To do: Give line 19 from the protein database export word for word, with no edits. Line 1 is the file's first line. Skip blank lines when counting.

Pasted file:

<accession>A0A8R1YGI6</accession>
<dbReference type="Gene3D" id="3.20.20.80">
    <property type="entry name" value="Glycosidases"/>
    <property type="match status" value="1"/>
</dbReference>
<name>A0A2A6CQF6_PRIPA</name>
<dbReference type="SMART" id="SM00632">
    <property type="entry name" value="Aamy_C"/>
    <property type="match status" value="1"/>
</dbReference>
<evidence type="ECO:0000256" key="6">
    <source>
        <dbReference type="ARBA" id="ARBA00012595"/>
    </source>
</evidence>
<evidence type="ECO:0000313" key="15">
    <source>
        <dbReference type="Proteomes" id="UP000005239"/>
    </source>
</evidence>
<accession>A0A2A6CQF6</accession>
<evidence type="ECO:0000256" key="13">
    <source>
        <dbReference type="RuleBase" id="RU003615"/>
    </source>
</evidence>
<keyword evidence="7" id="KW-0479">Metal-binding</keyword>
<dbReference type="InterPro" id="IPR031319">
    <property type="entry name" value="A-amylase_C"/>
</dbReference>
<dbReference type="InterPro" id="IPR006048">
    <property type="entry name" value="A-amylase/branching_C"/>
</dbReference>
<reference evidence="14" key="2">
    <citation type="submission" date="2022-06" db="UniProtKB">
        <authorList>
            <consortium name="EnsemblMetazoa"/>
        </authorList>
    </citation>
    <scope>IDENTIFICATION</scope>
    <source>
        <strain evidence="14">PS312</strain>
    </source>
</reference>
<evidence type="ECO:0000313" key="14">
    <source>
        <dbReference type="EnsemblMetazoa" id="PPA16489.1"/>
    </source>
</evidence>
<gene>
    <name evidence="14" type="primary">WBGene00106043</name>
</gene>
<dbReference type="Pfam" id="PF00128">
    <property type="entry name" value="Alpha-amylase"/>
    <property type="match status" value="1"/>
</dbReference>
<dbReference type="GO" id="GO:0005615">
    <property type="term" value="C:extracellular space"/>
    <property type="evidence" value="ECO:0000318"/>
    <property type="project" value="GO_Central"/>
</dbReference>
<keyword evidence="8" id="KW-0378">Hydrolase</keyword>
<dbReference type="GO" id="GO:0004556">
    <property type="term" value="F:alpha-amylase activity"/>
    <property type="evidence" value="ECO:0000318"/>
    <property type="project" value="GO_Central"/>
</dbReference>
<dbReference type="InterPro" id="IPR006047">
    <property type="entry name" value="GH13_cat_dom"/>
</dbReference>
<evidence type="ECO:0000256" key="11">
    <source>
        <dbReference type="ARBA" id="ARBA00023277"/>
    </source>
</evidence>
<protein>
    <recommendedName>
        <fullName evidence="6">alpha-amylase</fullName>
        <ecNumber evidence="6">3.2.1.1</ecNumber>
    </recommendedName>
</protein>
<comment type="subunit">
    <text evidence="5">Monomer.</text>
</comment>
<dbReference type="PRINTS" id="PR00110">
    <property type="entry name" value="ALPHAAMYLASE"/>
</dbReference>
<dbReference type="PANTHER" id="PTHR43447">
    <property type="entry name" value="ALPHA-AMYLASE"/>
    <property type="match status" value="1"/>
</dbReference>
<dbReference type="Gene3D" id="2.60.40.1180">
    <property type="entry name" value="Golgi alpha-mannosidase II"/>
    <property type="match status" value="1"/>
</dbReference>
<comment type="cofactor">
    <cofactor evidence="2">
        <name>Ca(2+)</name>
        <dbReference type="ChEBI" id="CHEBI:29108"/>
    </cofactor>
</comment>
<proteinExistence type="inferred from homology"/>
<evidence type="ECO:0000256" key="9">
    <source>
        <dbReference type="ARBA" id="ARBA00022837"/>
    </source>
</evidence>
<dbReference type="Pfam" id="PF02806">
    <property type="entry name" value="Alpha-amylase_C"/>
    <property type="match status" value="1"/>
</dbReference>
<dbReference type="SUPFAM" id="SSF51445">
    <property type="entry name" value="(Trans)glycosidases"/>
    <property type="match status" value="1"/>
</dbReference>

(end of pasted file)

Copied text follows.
    </source>